• 8. PSD (Position Sensitive Detector) ······································· 5 1 2 Si PIN photodiode & PSD for direct detection These Si detectors are designed for direct detection of charged particles. A Si detector chip is mounted on a transmission type board that allows "∆E detection" of particles transmitting through the detectors. Two types are available: Si PIN photodiodes for detecting energy in charged particles, and PSDs (Position Sensitive Detectors) capable of detecting energy and two-dimensional positions of input particles. The Si PIN photodiodes are designed and developed for detecting energy in charged particles, etc. These come in two types: a thin rear dead layer (insensitive layer) type ideal for detecting ∆E of transmitted particles and a thick rear dead layer type offering a low-price. Si PIN photodiode ······································· The PSDs were designed and developed for two-dimensional position detection of input charged particles and also for detecting their energy. S5378 series is a pin-cushion type (improved tetra- lateral type) with an active area formed in a square shape to reduce the dead area (insensitive area). (See reference literature 1 at page 12.) PSDs come in two types: a thin rear dead layer (insensitive layer) ideal for detecting ∆E of transmitted particles and a thick rear dead layer type offering a low-price. Type No. Activ Photo e area Chip thickness Front side dead layer thickness ) Rear side dead layer thickness (µm) S5377-02 28 × 28 500 ± 15 1.5 Max. 20 Max. S5377-03 28 × 28 450 ± 15 1.5 Max. 2 Max. S5377-04 28 × 28 325 ± 15 1.5 Max. 20 Max. S5377-05 28 × 28 280 ± 15 1.5 Max. 2 Max. S4276-02 48 × 48 325 ± 15 1.5 Max. 20 Max. S4276-03 48 × 48 280 ± 15 1.5 Max. 2 Max. Type No. Active area ) (µm) S5378-02 45 × 45 325 ± 15 1 Max. 20 Max. S5378-03 45 × 45 280 ± 15 1 Max. 2 Max. )(µm (µm(mm) ) (µm(mm) (µm 1 2 Front side dead layer thickness Rear side dead layer thickness Chip thickness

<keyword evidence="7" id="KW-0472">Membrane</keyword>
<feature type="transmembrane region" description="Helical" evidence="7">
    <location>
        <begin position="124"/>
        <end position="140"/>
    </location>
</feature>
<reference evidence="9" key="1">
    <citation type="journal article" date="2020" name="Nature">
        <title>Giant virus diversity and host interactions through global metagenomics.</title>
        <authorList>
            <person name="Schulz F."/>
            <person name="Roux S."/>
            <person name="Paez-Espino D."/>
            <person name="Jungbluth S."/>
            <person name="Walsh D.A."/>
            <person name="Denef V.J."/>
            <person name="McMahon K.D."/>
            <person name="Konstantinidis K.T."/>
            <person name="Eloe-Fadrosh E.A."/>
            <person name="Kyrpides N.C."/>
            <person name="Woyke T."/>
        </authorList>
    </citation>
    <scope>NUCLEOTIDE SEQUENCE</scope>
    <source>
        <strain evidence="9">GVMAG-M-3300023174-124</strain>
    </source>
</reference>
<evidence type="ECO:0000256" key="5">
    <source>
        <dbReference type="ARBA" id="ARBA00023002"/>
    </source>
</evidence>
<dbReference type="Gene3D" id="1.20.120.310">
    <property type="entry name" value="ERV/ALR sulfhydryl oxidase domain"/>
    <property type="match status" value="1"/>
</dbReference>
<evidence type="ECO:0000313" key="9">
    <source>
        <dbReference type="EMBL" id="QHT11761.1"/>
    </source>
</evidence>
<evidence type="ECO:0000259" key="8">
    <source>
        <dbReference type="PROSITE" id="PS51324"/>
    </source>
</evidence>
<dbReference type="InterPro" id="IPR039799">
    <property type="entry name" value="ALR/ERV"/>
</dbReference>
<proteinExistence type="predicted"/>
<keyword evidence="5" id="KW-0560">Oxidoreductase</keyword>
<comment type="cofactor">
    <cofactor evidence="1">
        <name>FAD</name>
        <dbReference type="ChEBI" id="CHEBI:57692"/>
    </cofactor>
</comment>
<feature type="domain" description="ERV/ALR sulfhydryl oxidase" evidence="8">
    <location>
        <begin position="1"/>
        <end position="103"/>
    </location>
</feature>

• 9. 6 SSD (Si Strip Detector) for particle tracking Having a photodiode array structure formed in thin stripe patterns, these detectors were developed for detecting high-energy charged particle tracks. A high position resolution with low noise is achieved because of high resistance between stripe patterns, low dark current and low capacitance. S2461 series is a DC readout Si strip detector (SSD) having stripes on one side. S2461 is supplied as a chip while S2461-01 comes mounted on a circuit board. ································ ······ Single-sided DC readout type S6933 is an AC readout Si strip detector (SSD) having stripes on one side, primarily developed for the CERN (Europe) WA89 project (See reference article 4 at page 15.) S6933 has higher resistance to radiation since the poly-Si biasing method is used, and delivers high position resolution by using a 25 µm stripe pitch. Single-sided AC readout type Type No. Active area (mm) Chip thickness (µm) Strip pitch (µm) Number of strips Readout Supply S2461 48 × 48 325 ± 15 1000 48 DC Chip S2461-01 48 × 48 325 ± 15 1000 48 DC with PCB Type No. Active area (mm) (µm) Strip pitch (µm) Number of strips Readout Supply S6933 63.5 × 63.5 325 ± 15 25 2540 AC chip Chip thickness